COP26 reflection from Andrew Norman

Pray not to lose hope

As Christians we shall be praying for all those attending the COP26 sessions. Many Churches will hold a vigil. But “prayer” goes beyond its religious expression. All those making their way to Glasgow will have their deepest thoughts in their hearts. The world holds its breath. This is prayer. Attitudes deepened, agreements reached and policies formed, will shape what daily life is going to be like for succeeding generations. We trust that hope will be taken sincerely into all the debates. Prayer is the sense that hope is a resource we can truly access. It is a mode of activity and of human being that is named by, but not restricted to, those of us who are religious. May all who gather for COP26 pray – in the sense of listening well and reaching deep within – before they speak.

To pray is to acknowledge the greater reality beyond ourselves and in which we can trust and let ourselves be dependent. In the Judeo-Christian scriptures the Wisdom of Solomon evokes the beauty of God in all that lives: “You love all things that exist … for how would anything have endured had you not willed it? Or how would anything not called forth by you have been preserved?” Wisdom of Solomon 11:24, 25. 

The psalms sing of our place as humans within the whole living cosmos that is all upheld by God in love. “When I look at your heavens, the work of your fingers, the moon and the stars that you have established; what are human beings that you are mindful of them, mortals that you care for them?” Psalm 8:5.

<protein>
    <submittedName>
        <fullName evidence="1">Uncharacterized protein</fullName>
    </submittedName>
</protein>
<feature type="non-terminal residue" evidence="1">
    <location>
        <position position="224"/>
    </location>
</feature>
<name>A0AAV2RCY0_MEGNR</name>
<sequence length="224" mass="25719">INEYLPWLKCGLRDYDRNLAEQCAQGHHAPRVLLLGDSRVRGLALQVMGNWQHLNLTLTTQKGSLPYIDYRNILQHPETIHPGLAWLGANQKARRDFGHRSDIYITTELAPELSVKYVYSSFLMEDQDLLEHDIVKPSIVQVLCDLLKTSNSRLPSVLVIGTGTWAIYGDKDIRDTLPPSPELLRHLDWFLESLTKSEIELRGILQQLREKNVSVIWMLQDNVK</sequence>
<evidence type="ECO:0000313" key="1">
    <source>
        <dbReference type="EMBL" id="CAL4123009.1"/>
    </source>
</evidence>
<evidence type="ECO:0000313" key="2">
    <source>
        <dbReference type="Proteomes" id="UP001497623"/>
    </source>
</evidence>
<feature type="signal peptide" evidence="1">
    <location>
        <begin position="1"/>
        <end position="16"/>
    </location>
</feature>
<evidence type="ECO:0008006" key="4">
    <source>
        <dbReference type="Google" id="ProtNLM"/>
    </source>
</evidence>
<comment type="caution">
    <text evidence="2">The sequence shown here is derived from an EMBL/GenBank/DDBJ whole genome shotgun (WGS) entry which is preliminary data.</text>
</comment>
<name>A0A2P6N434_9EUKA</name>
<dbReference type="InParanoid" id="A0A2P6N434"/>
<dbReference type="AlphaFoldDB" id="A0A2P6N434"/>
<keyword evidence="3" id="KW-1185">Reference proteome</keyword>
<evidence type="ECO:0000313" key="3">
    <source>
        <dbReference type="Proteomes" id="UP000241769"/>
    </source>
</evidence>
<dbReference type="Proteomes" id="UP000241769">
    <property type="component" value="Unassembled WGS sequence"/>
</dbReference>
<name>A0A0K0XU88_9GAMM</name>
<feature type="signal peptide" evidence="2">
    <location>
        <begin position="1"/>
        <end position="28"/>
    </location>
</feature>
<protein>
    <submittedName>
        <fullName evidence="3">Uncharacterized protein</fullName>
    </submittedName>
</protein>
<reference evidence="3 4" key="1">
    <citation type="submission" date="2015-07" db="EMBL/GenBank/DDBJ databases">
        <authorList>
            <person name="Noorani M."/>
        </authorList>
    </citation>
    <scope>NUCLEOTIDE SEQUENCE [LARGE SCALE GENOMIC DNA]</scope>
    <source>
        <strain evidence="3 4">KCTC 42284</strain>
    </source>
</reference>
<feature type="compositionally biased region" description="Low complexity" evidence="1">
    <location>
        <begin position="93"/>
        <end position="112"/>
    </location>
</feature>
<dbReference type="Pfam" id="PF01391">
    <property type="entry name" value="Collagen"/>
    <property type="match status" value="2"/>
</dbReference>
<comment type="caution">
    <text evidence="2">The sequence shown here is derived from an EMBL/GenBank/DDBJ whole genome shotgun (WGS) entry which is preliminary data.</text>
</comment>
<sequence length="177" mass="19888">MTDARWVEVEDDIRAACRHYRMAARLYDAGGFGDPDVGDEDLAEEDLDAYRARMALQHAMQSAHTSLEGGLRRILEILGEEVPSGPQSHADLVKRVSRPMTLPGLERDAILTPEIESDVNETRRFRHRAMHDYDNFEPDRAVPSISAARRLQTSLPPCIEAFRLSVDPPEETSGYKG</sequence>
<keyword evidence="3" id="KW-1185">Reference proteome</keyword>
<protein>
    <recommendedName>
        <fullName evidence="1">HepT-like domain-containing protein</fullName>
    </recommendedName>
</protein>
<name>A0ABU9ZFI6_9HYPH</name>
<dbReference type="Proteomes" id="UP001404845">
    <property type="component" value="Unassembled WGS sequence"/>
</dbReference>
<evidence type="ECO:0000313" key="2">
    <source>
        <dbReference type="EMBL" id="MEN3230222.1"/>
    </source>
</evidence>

The trouble is that we want to be independent and in total control of the planet for our own purposes in, for example, extractive industries and endlessly expanding economies. The Book of Job confronts us all in our hubris as God asks: “Where were you when I laid the foundations of the earth? Tell me, if you have understanding” Job 38:4. “Have you commanded the morning since your days began, and caused the dawn to know its place?” Job 38:12. So finally Job answers God: “I know that you can do all things … I have uttered what I did not understand, things too wonderful for me which I did not know” Job 42:1, 3.

It will take a miracle to save the planet from the worst excesses of climate change by reaching the target of only a 1.5oC temperature increase and of net zero emissions by 2030. Yet prayer, when we acknowledge the mystery of God who lovingly holds all things in being, works miracles. We may wonder about miracles in the conventional religious sense. But how else can we see the amazing interconnectedness of the whole biosphere? Could COP26 be the occasion for a prayerful participation in that widest, most universal of human ways, a deep response of heart, mind and spirit in awe and so to allow for the miraculous? May that be our prayer! 

Andrew Norman

Andrew Norman, co-chaplain in Green Christian, Quaker and Anglican priest, counselling therapist in the private & voluntary sectors.

One of the most effective things we can do about COP26 is to encourage our government to demonstrate genuine climate leadership in its own laws and policies. And one of the best ways to do that is to support the CEE Bill:

Have a look at all the actions we can take around COP26:

And for more inspiration…



Author: Ruth Jarman | Date: 11 August, 2021 | Category: Uncategorized | Comments: 0

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